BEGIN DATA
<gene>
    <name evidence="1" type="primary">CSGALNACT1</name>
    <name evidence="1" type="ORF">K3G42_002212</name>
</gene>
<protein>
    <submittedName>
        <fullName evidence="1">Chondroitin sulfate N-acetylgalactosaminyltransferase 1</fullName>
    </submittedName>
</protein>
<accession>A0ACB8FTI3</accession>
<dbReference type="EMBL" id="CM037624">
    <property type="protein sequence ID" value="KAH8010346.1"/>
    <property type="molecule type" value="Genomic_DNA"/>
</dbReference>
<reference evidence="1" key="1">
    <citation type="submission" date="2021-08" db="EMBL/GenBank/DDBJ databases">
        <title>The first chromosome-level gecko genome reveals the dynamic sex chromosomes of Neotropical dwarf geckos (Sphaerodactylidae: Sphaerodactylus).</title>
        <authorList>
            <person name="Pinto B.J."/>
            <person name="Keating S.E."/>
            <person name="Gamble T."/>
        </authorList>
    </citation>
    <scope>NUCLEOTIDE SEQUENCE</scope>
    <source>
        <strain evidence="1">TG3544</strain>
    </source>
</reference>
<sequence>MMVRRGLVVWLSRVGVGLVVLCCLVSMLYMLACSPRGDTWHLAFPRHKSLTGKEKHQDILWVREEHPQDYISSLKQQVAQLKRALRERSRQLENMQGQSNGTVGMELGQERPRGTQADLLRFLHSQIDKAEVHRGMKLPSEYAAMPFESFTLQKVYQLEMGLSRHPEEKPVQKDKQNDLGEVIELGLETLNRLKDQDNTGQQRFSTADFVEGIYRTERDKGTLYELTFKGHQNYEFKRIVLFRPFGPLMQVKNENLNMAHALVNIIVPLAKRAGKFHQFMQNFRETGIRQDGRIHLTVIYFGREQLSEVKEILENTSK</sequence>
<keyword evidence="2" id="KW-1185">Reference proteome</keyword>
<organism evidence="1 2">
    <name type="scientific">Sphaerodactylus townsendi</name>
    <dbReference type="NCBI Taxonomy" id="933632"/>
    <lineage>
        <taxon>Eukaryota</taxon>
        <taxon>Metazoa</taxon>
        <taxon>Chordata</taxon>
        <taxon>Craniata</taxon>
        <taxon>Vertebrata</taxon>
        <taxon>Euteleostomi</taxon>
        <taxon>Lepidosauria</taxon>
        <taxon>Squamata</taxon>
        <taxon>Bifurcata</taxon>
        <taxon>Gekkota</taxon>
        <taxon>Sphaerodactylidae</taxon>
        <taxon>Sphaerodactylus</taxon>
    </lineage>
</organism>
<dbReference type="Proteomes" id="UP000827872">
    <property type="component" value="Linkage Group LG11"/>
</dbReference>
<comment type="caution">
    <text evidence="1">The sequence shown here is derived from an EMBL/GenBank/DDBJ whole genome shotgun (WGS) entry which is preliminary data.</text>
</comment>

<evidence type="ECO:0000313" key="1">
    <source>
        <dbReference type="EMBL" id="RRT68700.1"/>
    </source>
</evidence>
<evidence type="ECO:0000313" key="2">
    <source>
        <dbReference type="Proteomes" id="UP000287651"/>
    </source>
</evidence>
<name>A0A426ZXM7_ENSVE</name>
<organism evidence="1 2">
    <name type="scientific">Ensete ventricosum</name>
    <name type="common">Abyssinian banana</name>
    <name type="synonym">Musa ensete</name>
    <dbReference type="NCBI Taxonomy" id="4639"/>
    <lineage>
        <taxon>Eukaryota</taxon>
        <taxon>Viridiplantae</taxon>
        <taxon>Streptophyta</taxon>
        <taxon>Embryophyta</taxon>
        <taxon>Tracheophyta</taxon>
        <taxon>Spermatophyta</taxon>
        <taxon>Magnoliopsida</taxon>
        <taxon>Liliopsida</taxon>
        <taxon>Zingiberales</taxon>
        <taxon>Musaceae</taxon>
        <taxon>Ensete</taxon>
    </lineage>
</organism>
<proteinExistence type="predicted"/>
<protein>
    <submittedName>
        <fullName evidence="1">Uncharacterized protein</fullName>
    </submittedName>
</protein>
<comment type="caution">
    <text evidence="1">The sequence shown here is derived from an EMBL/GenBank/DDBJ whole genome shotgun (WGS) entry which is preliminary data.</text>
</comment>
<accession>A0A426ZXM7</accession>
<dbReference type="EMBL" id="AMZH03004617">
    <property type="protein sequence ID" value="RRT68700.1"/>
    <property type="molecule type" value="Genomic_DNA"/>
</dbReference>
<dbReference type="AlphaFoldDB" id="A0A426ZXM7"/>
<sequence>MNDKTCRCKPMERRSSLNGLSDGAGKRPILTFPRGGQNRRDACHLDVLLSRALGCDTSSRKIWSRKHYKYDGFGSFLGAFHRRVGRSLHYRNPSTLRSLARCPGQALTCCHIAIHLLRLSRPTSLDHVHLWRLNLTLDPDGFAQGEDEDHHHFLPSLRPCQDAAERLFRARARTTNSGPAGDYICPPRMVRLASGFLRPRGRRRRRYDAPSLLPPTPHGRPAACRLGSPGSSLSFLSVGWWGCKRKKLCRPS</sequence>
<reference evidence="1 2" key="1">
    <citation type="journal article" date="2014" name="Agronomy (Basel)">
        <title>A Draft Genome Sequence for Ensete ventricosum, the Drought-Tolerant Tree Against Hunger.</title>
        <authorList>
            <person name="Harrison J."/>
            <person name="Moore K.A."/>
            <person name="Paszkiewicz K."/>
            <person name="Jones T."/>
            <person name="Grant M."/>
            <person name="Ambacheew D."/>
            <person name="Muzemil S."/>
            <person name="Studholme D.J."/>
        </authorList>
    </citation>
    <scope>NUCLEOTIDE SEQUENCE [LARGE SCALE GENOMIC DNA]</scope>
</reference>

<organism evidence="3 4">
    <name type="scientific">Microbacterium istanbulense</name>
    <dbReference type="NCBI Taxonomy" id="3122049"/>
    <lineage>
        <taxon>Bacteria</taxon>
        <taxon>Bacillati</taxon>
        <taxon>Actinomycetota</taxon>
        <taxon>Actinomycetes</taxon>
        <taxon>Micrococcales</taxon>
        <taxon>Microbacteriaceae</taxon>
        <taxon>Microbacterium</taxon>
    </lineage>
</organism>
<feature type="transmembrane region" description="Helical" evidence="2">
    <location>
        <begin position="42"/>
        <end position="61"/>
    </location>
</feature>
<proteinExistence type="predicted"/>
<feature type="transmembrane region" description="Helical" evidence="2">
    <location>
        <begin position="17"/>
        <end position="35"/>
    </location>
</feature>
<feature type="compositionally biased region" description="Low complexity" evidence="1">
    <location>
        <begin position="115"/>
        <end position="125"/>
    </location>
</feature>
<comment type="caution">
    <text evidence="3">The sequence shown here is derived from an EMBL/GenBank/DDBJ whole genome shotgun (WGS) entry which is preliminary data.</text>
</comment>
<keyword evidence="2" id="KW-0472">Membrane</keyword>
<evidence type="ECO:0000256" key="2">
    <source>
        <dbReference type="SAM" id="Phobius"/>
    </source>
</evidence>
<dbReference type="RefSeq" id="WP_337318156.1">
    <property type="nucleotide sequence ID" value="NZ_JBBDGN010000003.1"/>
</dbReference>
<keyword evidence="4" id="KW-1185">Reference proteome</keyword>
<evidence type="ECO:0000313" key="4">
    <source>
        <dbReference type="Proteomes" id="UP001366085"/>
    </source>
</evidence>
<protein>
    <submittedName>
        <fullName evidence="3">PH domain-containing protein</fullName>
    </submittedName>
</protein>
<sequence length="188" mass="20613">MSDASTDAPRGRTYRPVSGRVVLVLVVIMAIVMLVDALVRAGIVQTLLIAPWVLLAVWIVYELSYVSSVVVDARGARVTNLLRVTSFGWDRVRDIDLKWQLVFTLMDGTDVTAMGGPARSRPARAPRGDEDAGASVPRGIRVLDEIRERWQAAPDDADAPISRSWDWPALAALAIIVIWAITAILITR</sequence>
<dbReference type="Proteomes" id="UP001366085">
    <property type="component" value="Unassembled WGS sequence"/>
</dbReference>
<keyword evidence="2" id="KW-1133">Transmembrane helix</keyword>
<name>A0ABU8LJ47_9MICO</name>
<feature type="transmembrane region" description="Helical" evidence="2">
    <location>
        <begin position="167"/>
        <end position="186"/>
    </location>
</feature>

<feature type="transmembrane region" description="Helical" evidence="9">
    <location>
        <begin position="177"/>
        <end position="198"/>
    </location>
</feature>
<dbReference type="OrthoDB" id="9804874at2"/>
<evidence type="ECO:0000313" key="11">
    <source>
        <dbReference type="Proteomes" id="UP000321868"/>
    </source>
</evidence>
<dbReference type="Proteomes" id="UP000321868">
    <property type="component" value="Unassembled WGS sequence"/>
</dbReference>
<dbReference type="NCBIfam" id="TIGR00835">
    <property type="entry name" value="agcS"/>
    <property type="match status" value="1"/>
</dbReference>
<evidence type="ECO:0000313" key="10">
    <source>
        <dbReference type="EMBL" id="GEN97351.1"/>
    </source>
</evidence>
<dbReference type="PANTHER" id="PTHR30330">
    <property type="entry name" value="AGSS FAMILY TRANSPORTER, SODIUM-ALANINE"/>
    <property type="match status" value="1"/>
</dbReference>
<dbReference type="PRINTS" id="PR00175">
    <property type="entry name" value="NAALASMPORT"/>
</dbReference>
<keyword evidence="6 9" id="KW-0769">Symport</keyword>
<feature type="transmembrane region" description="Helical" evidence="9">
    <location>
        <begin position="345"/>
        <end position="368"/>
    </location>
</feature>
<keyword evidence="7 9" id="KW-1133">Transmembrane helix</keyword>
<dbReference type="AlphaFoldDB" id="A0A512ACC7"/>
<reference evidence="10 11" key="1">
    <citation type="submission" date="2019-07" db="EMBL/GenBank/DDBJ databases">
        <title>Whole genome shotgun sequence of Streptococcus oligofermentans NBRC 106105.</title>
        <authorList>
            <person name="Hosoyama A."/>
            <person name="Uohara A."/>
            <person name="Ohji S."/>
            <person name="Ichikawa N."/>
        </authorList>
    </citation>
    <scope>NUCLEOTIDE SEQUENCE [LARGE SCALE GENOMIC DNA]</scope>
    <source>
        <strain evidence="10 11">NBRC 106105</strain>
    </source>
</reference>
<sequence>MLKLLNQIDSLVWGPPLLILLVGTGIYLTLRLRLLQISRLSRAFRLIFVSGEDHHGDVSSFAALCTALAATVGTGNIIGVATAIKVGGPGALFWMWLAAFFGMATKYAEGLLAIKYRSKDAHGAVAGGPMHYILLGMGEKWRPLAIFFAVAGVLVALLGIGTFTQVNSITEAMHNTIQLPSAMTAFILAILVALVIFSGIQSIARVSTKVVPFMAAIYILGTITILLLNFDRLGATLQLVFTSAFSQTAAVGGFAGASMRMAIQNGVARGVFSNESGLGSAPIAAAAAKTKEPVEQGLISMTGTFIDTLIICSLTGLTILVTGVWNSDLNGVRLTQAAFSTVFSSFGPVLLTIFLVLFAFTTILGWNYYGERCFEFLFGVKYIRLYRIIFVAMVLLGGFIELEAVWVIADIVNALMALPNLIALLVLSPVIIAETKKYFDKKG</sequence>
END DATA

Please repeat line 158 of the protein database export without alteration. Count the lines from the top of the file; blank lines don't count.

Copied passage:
<dbReference type="RefSeq" id="WP_337318156.1">